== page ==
It’s a much better use of your time to learn English independently. This will allow you to learn as quickly as you like. If you master the past tense in 30 minutes, you can move on to something else.

Learning on your own is much more efficient than learning in an English school classroom. 

5. You’ll focus on getting good marks.

English schools are obsessed with tests and grades. They mean well; the idea is that you can see your progress by your grade on a test.

But there are lots of problems with grades. Research shows us that providing grades can actually lead to worse learning outcomes. Emphasising numeric grades causes students to take fewer risks and actually learn less than when we are not focused on grades.

English schools emphasise grammar exercises and tests because they care about accuracy; they want to help students avoid mistakes. 

But actually, making mistakes is an essential part of learning English. Focusing too much on accuracy can impact how fluently we speak. We can get so worried about whether this is the right word or not that it interrupts our ability to communicate. 

Because English schools focus on getting good marks and not making mistakes, they may actually slow down your learning and ability to speak fluently.


6. It’s boring.

Let’s face it: English classes can be boring. I’ve taught many lessons on topics that were not interesting at all. As a teacher, I always did my best to make my classes engaging. But I know that sometimes they were just tedious.

Most people don’t choose materials that interest them. This is one of the most common mistakes people make when they learn English. If you don’t use material that interests you, you won’t stay motivated to learn, and you won’t try as hard.

Several studies have found that people who enjoy the language they are learning actually learn more. 

Finding interesting material helps you to come back and engage consistently over a long period of time.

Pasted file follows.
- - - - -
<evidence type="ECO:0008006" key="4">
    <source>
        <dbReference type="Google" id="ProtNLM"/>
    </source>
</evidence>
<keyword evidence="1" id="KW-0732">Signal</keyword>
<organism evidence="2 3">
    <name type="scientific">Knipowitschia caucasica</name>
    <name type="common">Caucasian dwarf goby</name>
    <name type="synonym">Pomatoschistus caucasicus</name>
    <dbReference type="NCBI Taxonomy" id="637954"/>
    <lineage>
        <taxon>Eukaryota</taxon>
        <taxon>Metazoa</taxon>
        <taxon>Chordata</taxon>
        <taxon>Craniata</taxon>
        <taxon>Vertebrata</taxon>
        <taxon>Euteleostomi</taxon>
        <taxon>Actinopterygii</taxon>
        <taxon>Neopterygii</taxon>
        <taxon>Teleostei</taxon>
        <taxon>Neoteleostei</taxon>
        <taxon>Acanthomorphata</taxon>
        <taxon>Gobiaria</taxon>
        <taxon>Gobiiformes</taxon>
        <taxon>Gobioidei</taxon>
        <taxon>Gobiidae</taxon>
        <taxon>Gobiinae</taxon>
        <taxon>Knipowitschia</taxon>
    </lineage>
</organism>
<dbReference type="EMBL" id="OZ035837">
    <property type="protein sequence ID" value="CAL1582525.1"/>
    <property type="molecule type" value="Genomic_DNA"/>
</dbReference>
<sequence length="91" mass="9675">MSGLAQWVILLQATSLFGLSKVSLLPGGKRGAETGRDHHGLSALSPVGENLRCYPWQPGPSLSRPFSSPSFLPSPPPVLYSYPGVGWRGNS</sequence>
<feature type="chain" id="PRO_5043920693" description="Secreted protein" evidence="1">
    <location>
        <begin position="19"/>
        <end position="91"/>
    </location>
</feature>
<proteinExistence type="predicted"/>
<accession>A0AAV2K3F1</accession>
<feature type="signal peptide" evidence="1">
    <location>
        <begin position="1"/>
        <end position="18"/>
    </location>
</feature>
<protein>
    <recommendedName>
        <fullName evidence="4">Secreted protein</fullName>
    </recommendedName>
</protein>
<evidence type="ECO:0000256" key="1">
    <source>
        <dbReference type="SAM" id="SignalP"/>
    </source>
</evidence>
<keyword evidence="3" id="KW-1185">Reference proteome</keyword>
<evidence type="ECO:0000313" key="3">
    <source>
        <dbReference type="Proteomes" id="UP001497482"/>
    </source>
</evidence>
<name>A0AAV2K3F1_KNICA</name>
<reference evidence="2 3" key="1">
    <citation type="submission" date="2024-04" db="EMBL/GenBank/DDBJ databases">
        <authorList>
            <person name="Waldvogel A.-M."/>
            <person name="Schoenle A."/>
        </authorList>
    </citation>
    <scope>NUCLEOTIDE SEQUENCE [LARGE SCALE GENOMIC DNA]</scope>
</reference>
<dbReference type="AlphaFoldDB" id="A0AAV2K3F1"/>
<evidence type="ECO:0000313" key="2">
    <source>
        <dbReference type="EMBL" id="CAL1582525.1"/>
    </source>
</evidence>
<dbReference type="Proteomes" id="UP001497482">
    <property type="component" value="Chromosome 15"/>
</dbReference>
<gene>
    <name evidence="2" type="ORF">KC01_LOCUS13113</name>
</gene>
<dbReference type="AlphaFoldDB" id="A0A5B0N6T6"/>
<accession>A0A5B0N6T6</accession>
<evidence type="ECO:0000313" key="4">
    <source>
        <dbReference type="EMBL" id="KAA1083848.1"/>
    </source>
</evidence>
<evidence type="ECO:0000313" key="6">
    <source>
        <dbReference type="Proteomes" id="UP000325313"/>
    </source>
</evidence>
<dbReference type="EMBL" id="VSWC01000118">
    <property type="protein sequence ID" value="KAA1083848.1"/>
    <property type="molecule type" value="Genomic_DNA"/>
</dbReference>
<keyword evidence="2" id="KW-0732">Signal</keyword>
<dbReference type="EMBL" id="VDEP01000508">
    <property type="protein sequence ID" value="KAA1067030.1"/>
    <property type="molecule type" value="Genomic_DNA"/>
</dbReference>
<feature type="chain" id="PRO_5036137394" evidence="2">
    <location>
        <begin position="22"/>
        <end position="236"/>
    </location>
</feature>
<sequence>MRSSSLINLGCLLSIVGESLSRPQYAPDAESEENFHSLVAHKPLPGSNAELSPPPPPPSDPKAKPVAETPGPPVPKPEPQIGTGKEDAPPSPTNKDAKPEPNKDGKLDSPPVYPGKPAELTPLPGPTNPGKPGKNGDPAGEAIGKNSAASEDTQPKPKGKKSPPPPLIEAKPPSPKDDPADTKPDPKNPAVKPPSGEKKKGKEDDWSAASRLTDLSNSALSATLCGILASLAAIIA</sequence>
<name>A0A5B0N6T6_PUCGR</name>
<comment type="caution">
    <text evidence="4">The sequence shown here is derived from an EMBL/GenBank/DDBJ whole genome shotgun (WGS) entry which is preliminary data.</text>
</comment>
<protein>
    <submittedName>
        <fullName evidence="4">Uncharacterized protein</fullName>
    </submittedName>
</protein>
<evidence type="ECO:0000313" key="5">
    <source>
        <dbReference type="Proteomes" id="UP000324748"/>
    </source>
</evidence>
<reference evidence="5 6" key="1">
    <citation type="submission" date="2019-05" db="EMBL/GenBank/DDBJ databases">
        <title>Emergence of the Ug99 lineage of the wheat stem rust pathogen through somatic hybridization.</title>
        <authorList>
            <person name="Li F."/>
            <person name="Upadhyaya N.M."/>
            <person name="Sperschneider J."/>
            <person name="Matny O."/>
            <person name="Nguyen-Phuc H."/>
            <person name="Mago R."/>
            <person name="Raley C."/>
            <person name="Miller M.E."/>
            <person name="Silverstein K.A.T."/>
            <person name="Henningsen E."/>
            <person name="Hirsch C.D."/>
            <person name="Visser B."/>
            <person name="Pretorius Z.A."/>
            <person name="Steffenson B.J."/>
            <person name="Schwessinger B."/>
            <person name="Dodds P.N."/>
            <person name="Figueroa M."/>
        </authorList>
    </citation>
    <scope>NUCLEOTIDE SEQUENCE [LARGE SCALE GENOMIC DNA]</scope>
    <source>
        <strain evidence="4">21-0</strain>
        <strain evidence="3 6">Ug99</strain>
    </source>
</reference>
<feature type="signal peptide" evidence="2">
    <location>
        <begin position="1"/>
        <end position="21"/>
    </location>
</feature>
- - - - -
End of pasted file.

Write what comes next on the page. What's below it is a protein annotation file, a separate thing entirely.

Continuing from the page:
7. Some classes are not designed to actually get you fluent.

Here’s the best reason to not learn English in a classroom: lots of English schools are not designed to get you to fluency. They’re designed to have you continue paying for classes.

Think about it. The school continues to make money if you continue to pay for classes. So, they design their programs in such a way that you continue to take classes. They don’t really want you to become fluent.

I’ve seen this a lot. I know teachers who have actually been told by their school that they are progressing through the material too quickly. The students were ready for new material, but the teacher had to slow down because the school didn’t want the students to learn too quickly. 

At the end of the day, English schools are businesses. It’s better for them if you do not become fluent. They are designed to make you think you need more classes.

8. It’s expensive

This is the other thing about classes in an English school: they can be expensive. When I was teaching in France, students paid over €60 an hour. 

When you take a class at an English school, you’re not just paying for the lessons. You’re also paying for all of the overhead costs—rent for the building, heating, lighting, maintenance costs, support staff, and so on. In my school in France, only about a third of the cost of lessons went to the teachers; the rest went to overhead. 

Lessons can cost even more if you are planning to travel to an English-speaking country and live there.

There are lots of cheaper options available, including the subscription we offer at Leonardo English. The benefit of online services is that there is less overhead costs, which means that there are fewer costs passed on to you. 

And, of course, there are also lots of free resources available online. Just remember these can be of varying quality. Make sure the resources you use look like they come from a legitimate source. 

Serious learners will likely end up investing in learning materials. But they don’t have to be expensive, and certainly not as expensive as English classes. 

Don’t learn English in a classroom—do this instead.

The truth is that you don’t learn English by studying it. You learn English by using it. 

There are lots of alternatives to English classes. You can listen to podcasts that are appropriate for your level, you can read books about things you’re interested in, you can look up the lyrics to your favourite songs, and so on. Interacting with native speakers on social media is another great strategy. 

If you want to get fluent in English, pick some activities that you like and that expose you to English. Try to include some listening, reading, writing, and speaking activities if you can. For example, you can: 

If you do those things regularly over a long period of time, you’ll eventually become fluent in English. And you won’t have to pay a teacher like me to do it.